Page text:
LAS VEGAS (CNNMoney) -- In the futuristic movie Minority Report, computers scan faces to display targeted advertisements to individuals when they walk down the street.
That stuff of the future is becoming possible today with the advent of facial recognition software, online databases and -- most importantly -- Facebook.
But ads aren't the only possible use for the new technology. Bad guys could tap into these new resources to steal your identity.
A team at Heinz College at Carnegie Mellon University, led by professor Alessandro Acquisti, was able to use facial recognition software available online to match photos of people taken on mobile phones to their Facebook photos, names, social security numbers, date of birth, and place of residence.
Acquisti demonstrated the technology at the Black Hat cybersecurity conference in Las Vegas on Thursday.
"Your face is a conduit between the online and offline world," said Acquisti. "Soon, anyone may run face recognition anywhere. It raises the issue of what privacy will mean."
The ability to match photos taken of people to their sensitive personal information in real time is made possible by the convergence of several factors.
Facial recognition technology is improving rapidly. Google (Fortune 500), Facebook, Apple ( , Fortune 500) and others have all recently purchased facial recognition tools that allow people to tag one person in a photo and have the software automatically find that person in all other photos.,
Over the past several years, Google acquired facial recognition services Neven Vision, Riya, and PittPatt and deployed face recognition to its online photo service Picasa.
Apple acquired Polar Rose and added face recognition to iPhoto. And Facebook licensed technology from Face.com to enable automated tagging.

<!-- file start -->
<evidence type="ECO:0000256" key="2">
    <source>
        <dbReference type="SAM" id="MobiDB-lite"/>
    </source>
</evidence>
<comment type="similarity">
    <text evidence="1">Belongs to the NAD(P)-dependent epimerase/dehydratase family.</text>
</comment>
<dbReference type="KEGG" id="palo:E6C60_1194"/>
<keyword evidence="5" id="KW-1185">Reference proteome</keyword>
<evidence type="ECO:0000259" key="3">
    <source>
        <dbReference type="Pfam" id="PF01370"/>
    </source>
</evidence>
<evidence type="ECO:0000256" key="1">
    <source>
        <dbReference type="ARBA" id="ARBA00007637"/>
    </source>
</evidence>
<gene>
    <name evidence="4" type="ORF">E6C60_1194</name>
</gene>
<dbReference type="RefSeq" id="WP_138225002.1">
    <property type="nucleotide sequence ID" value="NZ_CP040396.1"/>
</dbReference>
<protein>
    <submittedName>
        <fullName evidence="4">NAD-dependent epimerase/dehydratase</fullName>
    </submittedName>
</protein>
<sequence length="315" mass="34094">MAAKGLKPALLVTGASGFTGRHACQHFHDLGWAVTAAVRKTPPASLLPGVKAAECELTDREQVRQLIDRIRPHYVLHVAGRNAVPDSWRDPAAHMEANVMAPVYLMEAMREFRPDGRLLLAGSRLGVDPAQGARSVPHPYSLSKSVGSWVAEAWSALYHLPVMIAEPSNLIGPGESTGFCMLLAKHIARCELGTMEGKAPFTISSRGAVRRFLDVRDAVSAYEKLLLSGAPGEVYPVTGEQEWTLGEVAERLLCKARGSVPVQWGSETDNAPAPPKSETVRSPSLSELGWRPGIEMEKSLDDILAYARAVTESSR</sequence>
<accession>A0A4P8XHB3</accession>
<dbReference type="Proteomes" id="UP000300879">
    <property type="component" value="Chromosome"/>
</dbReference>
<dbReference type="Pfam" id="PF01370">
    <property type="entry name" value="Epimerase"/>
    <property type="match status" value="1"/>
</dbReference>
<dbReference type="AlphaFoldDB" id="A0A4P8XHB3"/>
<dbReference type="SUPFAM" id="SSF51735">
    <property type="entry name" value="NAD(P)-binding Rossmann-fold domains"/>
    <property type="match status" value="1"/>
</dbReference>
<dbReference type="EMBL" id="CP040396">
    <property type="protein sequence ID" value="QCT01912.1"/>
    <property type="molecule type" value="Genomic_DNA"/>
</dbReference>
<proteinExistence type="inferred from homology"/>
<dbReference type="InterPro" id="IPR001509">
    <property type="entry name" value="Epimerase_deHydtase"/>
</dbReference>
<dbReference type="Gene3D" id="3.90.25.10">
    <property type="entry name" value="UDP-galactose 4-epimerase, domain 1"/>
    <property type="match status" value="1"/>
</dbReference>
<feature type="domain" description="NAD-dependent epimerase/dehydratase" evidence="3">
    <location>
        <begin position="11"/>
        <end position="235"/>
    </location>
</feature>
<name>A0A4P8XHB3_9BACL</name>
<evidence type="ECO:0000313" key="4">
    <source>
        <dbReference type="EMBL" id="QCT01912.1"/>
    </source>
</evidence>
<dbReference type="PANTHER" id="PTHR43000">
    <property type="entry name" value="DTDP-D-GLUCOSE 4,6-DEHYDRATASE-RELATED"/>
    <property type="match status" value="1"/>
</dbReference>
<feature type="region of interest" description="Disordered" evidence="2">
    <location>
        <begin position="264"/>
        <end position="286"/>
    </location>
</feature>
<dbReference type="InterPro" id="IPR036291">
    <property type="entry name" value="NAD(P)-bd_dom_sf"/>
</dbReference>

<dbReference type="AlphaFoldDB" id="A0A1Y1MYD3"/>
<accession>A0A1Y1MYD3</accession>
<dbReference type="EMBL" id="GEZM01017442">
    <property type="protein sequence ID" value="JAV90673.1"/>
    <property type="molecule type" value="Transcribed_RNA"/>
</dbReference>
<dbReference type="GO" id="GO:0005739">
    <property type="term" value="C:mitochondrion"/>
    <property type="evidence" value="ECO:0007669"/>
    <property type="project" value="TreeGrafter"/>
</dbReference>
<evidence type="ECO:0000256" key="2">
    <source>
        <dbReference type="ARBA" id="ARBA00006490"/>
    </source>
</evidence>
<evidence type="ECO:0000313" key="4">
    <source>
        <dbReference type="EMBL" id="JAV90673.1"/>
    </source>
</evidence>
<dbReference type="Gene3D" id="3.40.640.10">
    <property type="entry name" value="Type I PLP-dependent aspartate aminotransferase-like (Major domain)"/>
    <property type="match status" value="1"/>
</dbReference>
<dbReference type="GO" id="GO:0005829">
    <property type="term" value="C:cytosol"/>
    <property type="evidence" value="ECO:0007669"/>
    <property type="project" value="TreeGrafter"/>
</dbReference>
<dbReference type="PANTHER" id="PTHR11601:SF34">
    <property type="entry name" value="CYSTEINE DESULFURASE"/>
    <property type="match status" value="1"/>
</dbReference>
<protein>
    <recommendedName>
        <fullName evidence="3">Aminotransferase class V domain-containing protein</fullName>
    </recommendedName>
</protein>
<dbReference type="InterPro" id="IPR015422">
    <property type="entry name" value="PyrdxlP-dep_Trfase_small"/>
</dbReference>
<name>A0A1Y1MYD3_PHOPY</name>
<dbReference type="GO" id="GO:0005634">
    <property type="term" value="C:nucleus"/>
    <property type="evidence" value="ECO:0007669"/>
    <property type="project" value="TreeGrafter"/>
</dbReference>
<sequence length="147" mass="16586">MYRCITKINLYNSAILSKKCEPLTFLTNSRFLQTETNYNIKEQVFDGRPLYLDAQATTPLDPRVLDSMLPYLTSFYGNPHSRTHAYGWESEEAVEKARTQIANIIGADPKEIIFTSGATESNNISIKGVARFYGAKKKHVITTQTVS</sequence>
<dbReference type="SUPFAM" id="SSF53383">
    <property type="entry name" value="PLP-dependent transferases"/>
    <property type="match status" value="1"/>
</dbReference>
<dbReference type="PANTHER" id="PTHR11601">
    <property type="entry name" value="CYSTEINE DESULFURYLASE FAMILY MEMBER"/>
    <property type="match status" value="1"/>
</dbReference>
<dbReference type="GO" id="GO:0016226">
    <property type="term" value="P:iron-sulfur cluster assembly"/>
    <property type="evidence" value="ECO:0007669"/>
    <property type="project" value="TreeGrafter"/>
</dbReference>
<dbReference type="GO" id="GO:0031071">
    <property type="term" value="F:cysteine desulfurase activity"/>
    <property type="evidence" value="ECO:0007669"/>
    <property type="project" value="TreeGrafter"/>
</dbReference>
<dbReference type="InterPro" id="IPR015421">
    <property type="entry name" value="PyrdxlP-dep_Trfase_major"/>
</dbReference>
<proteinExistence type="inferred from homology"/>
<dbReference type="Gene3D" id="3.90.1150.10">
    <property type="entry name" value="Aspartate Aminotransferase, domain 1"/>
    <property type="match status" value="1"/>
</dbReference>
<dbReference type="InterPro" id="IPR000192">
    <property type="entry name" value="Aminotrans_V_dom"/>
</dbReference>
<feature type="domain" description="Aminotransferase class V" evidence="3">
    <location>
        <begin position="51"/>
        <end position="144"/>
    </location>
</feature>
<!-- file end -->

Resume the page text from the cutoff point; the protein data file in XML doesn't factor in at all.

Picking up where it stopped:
More people are identifying themselves on social networking sites. Facebook now has more than 750 million accounts. Those users love sharing photos, with more than 2.5 billion photos uploaded to Facebook each month last year, according to the social network.
"Facebook is becoming a de facto database of unregulated Real IDs," said Acquisti.
Smartphones = computer your pocket. Many of these devices are connected to cloud computing services over the Internet. That means they are able to access processing power that can run millions of face comparisons in a matter of seconds.
Too much information. A 2009 study by the group at Heinz College proved that information users tend to put on Facebook -- such as age, gender, birthday and place of residence -- provide enough data to guess Social Security numbers with a high degree of certainty.
And in an experiment the group at Heinz conducted more recently, they were able to take a photo of a person's face and match it with the subject's social security number within four guesses 28% of the time.
That's terrifying if facial recognition software gets into the wrong hands. But the good news is that the technology is not that good yet.
For instance, facial recognition software currently works much better with a clean, frontal photograph. With uncooperative strangers on the street, attackers are unlikely to get a good match.
There may be legal barriers as well. Germany's data protection supervisor asked Facebook this week to disable its facial recognition software, claiming it violated the European Union's privacy laws.
But Acquisti said he was certain a Minority Report scenario was coming, and much sooner than the year 2054 when the movie takes place.
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